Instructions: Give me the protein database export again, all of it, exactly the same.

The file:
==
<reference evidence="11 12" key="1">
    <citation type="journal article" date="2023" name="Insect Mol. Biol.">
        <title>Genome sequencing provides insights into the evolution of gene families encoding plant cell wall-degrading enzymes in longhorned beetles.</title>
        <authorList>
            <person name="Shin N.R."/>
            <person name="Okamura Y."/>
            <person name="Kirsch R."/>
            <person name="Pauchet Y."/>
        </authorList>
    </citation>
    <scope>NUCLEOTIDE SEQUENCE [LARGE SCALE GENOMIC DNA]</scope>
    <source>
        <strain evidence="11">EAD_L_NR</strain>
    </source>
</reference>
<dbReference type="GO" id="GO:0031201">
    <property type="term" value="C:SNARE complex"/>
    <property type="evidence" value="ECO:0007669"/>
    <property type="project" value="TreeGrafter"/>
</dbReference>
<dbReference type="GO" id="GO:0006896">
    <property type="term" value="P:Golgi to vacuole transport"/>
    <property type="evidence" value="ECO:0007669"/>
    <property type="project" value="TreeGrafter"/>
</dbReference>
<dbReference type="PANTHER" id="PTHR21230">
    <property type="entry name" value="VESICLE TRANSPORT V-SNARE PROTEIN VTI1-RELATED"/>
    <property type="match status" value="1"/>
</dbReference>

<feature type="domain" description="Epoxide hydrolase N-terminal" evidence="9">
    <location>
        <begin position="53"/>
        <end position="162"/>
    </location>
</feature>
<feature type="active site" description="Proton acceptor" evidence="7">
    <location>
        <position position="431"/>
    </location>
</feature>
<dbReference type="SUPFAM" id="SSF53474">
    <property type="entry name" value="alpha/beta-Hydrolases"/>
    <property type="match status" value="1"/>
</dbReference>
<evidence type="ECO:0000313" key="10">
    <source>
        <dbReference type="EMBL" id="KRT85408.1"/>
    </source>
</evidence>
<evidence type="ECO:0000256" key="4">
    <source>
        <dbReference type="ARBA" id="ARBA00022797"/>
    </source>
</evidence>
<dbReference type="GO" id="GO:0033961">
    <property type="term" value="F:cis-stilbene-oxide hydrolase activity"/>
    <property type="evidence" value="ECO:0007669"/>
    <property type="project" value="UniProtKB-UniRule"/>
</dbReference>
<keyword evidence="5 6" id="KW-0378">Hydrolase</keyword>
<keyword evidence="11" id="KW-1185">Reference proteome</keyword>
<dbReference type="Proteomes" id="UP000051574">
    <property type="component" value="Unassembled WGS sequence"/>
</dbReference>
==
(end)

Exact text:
<reference evidence="11 12" key="1">
    <citation type="journal article" date="2023" name="Insect Mol. Biol.">
        <title>Genome sequencing provides insights into the evolution of gene families encoding plant cell wall-degrading enzymes in longhorned beetles.</title>
        <authorList>
            <person name="Shin N.R."/>
            <person name="Okamura Y."/>
            <person name="Kirsch R."/>
            <person name="Pauchet Y."/>
        </authorList>
    </citation>
    <scope>NUCLEOTIDE SEQUENCE [LARGE SCALE GENOMIC DNA]</scope>
    <source>
        <strain evidence="11">EAD_L_NR</strain>
    </source>
</reference>
<dbReference type="GO" id="GO:0031201">
    <property type="term" value="C:SNARE complex"/>
    <property type="evidence" value="ECO:0007669"/>
    <property type="project" value="TreeGrafter"/>
</dbReference>
<dbReference type="GO" id="GO:0006896">
    <property type="term" value="P:Golgi to vacuole transport"/>
    <property type="evidence" value="ECO:0007669"/>
    <property type="project" value="TreeGrafter"/>
</dbReference>
<dbReference type="PANTHER" id="PTHR21230">
    <property type="entry name" value="VESICLE TRANSPORT V-SNARE PROTEIN VTI1-RELATED"/>
    <property type="match status" value="1"/>
</dbReference>

<feature type="domain" description="Epoxide hydrolase N-terminal" evidence="9">
    <location>
        <begin position="53"/>
        <end position="162"/>
    </location>
</feature>
<feature type="active site" description="Proton acceptor" evidence="7">
    <location>
        <position position="431"/>
    </location>
</feature>
<dbReference type="SUPFAM" id="SSF53474">
    <property type="entry name" value="alpha/beta-Hydrolases"/>
    <property type="match status" value="1"/>
</dbReference>
<evidence type="ECO:0000313" key="10">
    <source>
        <dbReference type="EMBL" id="KRT85408.1"/>
    </source>
</evidence>
<evidence type="ECO:0000256" key="4">
    <source>
        <dbReference type="ARBA" id="ARBA00022797"/>
    </source>
</evidence>
<dbReference type="GO" id="GO:0033961">
    <property type="term" value="F:cis-stilbene-oxide hydrolase activity"/>
    <property type="evidence" value="ECO:0007669"/>
    <property type="project" value="UniProtKB-UniRule"/>
</dbReference>
<keyword evidence="5 6" id="KW-0378">Hydrolase</keyword>
<keyword evidence="11" id="KW-1185">Reference proteome</keyword>
<dbReference type="Proteomes" id="UP000051574">
    <property type="component" value="Unassembled WGS sequence"/>
</dbReference>